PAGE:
Former Prime Minister Manmohan Singh’s letter to Prime Minister Narendra Modi on the recent stand-off between the armies of India and China deserves attention for more than one reason. It represents the views of the Congress and it follows the allegations made by both Sonia Gandhi and Rahul Gandhi that India has lost some of its territory to China and the government was hiding this fact.
The Indian Army and the government have denied that there have been Chinese incursions on Indian territory. The Indian Army’s integrity and apolitical character are beyond doubt. Political regimes change, but the armed forces largely remain unaffected by it. The army has safeguarded itself from vices such as casteism, communalism, regionalism etc, which have inflicted most of India’s institutions. Then army chief, General J J Singh, showed great resilience in the face of pressure from the UPA government to provide community-wise statistics of the army’s composition to the Sachar Committee in 2008. He categorically stated that patriotism was the only religion of the army.
Any discourse which unreasonably drags the armed forces into political controversy damages its reputation and demoralises it.
Being a former prime minister, Manmohan Singh is expected to know this better than any of his party colleagues. The threat perception from China needs no evidence; it has been more than obvious. But restating it exposes pre-Modi governments, particularly the ones that were headed by the Congress. The 1962 war that led India to lose 38,000 sq km of strategic territory was the result of self-betrayal by the Nehru administration. Warnings from the socialists, RSS, and prominent faces in his own party were ignored. Congress governments, including the UPA under Manmohan Singh, left 3,800 km of India-China border open without adequate infrastructure. The Chinese military has engaged in territorial adventurism every single year since 1962. The pace of construction of roads, rail bridges and airports on the Indian side of the border has been slow compared to the situation on the Chinese side. Then defence minister, A K Antony, admitted as much in Parliament in 2013. The speed at which infrastructure is built on the Indian side of the border has increased since the Modi government took charge. Therefore, the Congress lacks moral ground to tutor the Modi government on defence preparedness.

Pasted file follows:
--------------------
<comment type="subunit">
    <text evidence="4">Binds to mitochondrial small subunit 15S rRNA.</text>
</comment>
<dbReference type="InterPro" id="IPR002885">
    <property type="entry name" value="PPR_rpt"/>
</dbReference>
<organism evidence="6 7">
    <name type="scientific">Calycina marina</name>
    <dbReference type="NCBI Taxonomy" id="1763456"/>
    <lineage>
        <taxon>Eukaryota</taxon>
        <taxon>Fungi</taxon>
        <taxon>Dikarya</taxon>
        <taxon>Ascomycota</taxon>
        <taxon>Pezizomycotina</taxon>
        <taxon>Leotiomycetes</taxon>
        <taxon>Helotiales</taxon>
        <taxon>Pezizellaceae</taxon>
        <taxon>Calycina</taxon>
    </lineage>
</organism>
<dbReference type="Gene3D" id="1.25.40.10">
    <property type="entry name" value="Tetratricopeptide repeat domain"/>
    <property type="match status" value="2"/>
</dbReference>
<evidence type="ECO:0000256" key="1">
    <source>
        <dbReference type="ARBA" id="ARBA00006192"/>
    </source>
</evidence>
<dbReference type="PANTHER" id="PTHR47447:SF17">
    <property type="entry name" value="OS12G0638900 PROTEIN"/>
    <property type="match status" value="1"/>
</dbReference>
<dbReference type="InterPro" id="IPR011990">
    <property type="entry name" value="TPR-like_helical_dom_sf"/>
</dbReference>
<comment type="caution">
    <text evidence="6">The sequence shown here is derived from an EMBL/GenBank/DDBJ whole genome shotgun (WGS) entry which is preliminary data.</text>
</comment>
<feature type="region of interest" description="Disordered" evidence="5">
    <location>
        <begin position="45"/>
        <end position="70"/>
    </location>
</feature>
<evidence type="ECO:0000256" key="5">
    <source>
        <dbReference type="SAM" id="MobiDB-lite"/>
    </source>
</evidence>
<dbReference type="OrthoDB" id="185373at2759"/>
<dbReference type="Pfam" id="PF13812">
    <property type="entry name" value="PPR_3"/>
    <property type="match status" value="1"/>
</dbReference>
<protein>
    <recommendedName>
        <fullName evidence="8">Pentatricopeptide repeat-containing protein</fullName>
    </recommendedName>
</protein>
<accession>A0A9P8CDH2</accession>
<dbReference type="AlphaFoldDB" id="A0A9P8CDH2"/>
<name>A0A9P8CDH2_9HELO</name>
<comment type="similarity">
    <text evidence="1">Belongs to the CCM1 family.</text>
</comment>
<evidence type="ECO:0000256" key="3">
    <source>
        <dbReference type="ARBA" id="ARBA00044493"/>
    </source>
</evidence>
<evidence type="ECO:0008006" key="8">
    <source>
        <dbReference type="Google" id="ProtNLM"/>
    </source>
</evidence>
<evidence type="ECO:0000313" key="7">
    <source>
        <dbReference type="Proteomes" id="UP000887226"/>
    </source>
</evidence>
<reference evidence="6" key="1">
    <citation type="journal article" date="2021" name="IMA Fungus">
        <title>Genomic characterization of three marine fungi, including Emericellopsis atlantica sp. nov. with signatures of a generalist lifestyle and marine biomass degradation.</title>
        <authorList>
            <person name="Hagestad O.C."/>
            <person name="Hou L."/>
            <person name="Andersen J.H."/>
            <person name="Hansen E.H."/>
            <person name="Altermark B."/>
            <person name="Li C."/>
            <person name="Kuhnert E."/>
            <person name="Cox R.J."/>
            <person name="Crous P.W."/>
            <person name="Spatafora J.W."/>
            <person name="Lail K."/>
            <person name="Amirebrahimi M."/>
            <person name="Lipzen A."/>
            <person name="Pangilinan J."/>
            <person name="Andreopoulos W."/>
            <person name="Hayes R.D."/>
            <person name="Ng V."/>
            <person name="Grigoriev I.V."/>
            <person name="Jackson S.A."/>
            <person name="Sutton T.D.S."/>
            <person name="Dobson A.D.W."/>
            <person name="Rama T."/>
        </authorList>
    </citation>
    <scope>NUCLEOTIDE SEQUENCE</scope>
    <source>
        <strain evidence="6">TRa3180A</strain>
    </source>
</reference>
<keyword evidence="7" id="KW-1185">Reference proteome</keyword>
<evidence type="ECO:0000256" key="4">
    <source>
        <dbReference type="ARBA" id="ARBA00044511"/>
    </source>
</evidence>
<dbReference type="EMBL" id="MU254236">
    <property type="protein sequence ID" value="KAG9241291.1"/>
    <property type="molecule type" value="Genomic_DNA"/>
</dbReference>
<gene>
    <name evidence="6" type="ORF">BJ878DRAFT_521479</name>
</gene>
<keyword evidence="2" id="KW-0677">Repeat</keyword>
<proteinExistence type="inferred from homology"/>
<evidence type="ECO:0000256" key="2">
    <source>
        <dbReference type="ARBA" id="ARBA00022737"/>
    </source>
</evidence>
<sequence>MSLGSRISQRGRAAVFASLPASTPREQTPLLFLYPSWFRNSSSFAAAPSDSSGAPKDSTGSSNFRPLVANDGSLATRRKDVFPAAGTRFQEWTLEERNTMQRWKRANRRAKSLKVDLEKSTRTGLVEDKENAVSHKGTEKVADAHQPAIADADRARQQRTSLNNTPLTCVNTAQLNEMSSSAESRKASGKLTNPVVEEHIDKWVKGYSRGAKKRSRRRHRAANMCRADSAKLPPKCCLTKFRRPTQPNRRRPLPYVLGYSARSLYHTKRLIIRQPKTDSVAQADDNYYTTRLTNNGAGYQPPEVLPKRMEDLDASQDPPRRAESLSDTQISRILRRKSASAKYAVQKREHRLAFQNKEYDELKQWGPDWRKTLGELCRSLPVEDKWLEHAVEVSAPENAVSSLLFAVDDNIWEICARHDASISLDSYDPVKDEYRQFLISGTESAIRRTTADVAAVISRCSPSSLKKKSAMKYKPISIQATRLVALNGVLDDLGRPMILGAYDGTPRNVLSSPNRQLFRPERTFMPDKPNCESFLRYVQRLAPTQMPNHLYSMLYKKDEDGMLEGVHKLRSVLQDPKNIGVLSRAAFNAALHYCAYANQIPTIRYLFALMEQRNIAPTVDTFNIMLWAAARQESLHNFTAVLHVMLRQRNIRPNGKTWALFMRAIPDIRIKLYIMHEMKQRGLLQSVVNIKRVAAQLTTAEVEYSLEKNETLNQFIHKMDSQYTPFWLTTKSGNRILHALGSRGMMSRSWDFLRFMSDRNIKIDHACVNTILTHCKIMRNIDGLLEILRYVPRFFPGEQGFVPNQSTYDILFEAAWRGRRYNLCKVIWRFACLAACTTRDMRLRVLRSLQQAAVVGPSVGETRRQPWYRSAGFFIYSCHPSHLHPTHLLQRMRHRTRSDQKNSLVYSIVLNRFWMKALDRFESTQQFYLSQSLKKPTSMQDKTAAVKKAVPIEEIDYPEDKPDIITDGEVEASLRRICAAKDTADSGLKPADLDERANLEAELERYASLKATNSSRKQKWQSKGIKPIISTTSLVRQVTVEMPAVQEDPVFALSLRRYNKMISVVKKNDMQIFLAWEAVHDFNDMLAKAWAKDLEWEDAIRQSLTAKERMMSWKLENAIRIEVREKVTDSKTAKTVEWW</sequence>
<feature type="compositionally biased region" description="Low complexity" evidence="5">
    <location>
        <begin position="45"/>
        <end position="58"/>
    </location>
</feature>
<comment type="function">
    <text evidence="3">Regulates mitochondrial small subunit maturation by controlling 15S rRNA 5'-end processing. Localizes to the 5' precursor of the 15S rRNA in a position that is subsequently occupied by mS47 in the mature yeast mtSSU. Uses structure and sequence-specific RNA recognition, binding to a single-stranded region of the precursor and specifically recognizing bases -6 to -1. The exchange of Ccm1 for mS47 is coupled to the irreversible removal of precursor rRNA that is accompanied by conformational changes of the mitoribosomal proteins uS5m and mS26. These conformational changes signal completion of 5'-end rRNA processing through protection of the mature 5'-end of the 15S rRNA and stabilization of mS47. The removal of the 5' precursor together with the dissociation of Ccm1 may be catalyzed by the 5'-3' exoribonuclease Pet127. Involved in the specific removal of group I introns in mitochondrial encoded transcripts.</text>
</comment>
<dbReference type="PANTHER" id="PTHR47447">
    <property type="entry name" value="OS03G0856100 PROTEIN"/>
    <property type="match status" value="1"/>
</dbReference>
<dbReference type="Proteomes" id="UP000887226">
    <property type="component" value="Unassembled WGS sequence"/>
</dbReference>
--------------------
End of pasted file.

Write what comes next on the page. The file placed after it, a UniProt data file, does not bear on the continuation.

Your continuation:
We should not allow domestic political concerns to influence the public discourse on China. In 1959, the Jana Sangh leader Deendayal Upadhyay described the Chinese creed as “cartographic aggression”. Those who denigrate it as “jingoism” not only fail to understand nationalism but are also guilty of condoning China’s strategy of perpetual expansionism. India cannot neutralise China’s territorial ambitions by chanting peace; it can do so only by acquiring power. Hollow idealism cannot protect national boundaries and sovereignty.
China’s speeding economic growth cannot — and should not — be the only parameter to judge its character. It is devoid of democracy and abhors liberalism, both hallmarks of the modern world. Xi’s philosophy is to convince Europe, the US and India that its political system and ideology of governance are superior to theirs. A report by the Global Public Policy Institute (‘Authoritarian Advance’, February 2018) says the Chinese leadership “aims to present its political concepts as a competitive, and ultimately superior, political and economic model”.
Xi has acquired more power than Mao ever could. There is an unprecedented concentration of power at the top. Like any other dictator, he believes in confrontational tactics and uses both muscle and money as tools of geopolitical strategy and to further hegemonic ambitions. The US Congress realised this back in 2005, when it overwhelmingly voted against Chinese state oil company, CNOOC, making an $18.5-billion bid for Unocal. Since the outbreak of COVID-19, countries such as Australia and Japan, wary of Chinese domination, have started safeguarding their economic sovereignty. The resurrection of an era of national self-reliance and non-hegemonic relationships in economic and trade matters is causing pain to China.